Little direct support for east in Sunak's autumn Budget

Chancellor of the Exchequer Rishi Sunak delivering his Budget to the House of Commons

Chancellor of the Exchequer Rishi Sunak delivering his Budget to the House of Commons in London - but there was no mention of the east during his speech. - Credit: PA

Rishi Sunak's autumn Budget had very little targeted specifically at East Anglia - and virtually nothing for Suffolk except the new cash pledge for Sizewell.

But politicians were still picking over the details of the national picture to work out what it could eventually mean for the region.

The only Suffolk project mentioned in the government's briefing, apart from the grant for the Racehorse Inn at Westhall, was a reminder that the government is helping to fund the new Gull Wing bridge at Lowestoft.

Politicians had their own take on the surprise news that the "taper" for Universal Credit payments was being reduced by 8%, meaning that those who start earning will lose only 55% of their benefits rather than the current 63% for every pound they earn.

Ipswich MP Tom Hunt and Central Suffolk and North Ipswich MP Dr Dan Poulter both welcomed this as a way of ensuring work could pay for those returning to the labour market.

Ipswich council's Labour leader David Ellesmere welcomed this to a point, but added: "This still doesn't undo the damage that George Osborne did when he introduced the taper in the first place!"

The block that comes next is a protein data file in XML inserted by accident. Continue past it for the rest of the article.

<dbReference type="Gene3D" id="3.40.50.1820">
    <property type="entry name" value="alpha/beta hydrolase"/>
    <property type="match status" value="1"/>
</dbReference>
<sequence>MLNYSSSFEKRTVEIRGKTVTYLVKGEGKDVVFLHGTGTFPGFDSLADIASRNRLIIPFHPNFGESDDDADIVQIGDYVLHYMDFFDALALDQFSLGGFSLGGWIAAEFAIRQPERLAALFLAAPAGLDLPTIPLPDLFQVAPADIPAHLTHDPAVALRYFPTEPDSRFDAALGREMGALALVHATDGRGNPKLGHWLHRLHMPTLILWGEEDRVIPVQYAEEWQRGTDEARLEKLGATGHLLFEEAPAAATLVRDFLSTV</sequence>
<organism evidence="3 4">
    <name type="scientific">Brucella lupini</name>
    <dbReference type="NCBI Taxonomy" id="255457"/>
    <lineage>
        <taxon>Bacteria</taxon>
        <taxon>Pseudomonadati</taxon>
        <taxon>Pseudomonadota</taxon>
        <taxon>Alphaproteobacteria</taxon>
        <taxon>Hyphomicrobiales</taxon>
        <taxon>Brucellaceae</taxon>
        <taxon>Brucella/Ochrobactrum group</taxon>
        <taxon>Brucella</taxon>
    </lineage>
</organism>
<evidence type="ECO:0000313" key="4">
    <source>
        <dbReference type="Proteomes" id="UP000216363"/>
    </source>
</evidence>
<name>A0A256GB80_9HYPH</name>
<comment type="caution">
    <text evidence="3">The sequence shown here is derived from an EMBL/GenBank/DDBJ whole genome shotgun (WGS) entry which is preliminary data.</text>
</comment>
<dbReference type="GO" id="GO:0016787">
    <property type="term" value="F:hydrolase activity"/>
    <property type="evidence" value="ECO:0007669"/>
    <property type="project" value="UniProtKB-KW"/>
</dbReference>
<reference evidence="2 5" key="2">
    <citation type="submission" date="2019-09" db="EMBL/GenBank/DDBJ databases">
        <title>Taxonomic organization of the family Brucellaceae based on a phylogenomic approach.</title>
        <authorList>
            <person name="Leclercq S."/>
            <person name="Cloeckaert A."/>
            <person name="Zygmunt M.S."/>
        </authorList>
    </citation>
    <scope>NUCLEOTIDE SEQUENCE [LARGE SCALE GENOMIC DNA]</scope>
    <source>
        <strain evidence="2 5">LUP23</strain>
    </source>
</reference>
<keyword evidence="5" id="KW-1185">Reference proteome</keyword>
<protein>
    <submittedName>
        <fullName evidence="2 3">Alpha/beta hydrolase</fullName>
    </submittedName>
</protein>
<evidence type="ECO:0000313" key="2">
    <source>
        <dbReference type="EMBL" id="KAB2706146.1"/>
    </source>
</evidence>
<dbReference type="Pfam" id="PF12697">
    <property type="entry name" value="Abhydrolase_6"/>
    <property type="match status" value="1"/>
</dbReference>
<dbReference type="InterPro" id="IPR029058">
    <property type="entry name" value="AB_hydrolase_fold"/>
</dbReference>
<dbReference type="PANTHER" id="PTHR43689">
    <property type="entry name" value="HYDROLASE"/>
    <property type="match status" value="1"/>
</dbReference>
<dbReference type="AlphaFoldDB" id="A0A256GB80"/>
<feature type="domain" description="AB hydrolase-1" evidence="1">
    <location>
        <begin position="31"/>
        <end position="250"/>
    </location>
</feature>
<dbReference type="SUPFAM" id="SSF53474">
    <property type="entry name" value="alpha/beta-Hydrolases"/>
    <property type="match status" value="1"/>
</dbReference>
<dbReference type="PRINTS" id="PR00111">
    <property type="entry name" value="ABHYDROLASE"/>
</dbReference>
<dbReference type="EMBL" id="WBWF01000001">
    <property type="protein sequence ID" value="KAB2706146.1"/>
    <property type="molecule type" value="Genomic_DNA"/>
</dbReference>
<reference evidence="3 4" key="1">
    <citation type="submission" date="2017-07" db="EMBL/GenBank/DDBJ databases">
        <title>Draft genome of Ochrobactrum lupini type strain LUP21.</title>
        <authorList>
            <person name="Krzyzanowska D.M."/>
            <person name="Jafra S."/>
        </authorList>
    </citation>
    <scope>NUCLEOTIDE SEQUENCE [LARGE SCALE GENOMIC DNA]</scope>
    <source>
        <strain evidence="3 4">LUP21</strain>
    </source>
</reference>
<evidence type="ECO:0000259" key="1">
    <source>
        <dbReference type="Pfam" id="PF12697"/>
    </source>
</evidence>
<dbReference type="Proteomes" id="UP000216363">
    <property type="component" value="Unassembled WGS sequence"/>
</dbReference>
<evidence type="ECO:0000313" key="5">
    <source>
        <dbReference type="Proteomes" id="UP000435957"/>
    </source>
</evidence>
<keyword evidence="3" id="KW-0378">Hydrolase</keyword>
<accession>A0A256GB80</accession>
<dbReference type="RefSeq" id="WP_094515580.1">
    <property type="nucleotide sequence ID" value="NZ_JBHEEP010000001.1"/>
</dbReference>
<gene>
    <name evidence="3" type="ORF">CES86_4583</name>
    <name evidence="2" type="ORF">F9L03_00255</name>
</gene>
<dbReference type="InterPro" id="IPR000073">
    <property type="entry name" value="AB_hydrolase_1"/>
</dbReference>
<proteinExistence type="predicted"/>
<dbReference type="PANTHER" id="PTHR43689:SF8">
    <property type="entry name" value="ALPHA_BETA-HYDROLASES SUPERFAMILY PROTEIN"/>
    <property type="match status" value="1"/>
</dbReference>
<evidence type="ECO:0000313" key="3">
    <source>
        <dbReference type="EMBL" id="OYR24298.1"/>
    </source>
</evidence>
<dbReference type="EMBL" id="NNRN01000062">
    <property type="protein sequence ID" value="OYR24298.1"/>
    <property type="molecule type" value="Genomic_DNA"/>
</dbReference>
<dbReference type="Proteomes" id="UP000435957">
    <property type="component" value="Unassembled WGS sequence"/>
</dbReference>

He felt the Budget was a missed opportunity - and warned that town centre shops would be disappointed with the lack of any immediate reform of business rates.

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While some parts of the country were promised billions of pounds in investment in the Budget - albeit after they had heard about it in weekend press releases - there was no mention of any major new schemes in Suffolk or Ipswich.

That did not worry Mr Hunt: "You have to remember Ipswich got £25m from the Town's Fund, the maximum available to it and that is now being worked up. And the area is benefitting from the fact that Felixstowe is becoming a freeport and that could bring in thousands of new jobs."

He welcomed the extra spending promised for special needs education and pledged to fight to ensure Ipswich and Suffolk got its fair share - he accepted the county lags behind on government spending in these areas.

Dr Poulter felt the support for those in the greatest need was welcome and hoped there would be a boost for public services in the area.

The leader of the Green Party opposition at the county council, Andrew Stringer, was unimpressed with many aspects of the budget including environmental issues and its changes to excise duty.

The Chancellor's promise to reform excise duty could, he feared, pose problems for some micro-breweries in the county because their containers were often smaller than the 40-litre limit proposed for lower limit duty proposed by the chancellor to support pub sales.

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